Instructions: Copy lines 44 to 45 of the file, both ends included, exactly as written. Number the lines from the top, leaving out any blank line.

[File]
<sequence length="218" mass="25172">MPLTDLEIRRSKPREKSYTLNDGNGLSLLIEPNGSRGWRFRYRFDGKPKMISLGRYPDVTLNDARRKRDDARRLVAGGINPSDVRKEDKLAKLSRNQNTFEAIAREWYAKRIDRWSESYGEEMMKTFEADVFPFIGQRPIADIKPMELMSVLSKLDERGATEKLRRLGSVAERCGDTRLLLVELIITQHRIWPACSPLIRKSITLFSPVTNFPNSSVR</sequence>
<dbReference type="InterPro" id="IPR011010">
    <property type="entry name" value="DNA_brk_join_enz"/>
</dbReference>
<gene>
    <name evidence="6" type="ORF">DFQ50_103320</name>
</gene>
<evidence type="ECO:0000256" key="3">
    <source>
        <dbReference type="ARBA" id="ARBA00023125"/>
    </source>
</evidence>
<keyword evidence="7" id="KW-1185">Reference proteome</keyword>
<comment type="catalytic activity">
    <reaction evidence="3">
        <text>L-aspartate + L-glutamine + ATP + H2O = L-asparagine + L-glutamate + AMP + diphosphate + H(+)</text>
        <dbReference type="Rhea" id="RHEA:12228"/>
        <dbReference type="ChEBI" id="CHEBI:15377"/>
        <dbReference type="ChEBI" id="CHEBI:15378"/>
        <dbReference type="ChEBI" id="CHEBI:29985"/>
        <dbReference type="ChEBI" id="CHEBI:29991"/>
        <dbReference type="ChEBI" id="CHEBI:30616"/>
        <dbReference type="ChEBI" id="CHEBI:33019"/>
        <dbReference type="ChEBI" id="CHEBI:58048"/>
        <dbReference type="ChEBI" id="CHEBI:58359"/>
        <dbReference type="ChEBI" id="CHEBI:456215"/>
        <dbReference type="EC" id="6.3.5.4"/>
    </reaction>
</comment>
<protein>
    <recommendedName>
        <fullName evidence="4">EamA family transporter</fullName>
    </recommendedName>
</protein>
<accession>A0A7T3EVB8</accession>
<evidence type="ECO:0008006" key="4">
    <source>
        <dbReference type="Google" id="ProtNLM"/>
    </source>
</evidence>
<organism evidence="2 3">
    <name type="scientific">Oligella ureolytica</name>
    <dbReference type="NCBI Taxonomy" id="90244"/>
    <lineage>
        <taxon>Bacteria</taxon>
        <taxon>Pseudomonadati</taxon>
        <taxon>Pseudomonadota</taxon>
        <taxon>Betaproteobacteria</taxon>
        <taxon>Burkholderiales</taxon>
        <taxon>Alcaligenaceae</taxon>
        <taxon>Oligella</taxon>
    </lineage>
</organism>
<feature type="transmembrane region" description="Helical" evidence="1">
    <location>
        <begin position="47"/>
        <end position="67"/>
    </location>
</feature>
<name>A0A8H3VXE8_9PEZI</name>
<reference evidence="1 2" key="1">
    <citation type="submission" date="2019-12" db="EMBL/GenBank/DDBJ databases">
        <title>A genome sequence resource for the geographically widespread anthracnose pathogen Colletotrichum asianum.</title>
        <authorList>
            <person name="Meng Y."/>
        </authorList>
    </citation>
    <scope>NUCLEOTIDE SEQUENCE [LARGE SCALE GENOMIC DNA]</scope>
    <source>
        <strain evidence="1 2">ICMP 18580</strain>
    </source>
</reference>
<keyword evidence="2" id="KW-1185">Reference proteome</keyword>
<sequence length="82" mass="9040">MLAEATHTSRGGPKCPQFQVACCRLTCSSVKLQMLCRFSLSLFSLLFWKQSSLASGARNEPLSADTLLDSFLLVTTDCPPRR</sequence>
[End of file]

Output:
    <lineage>
        <taxon>Bacteria</taxon>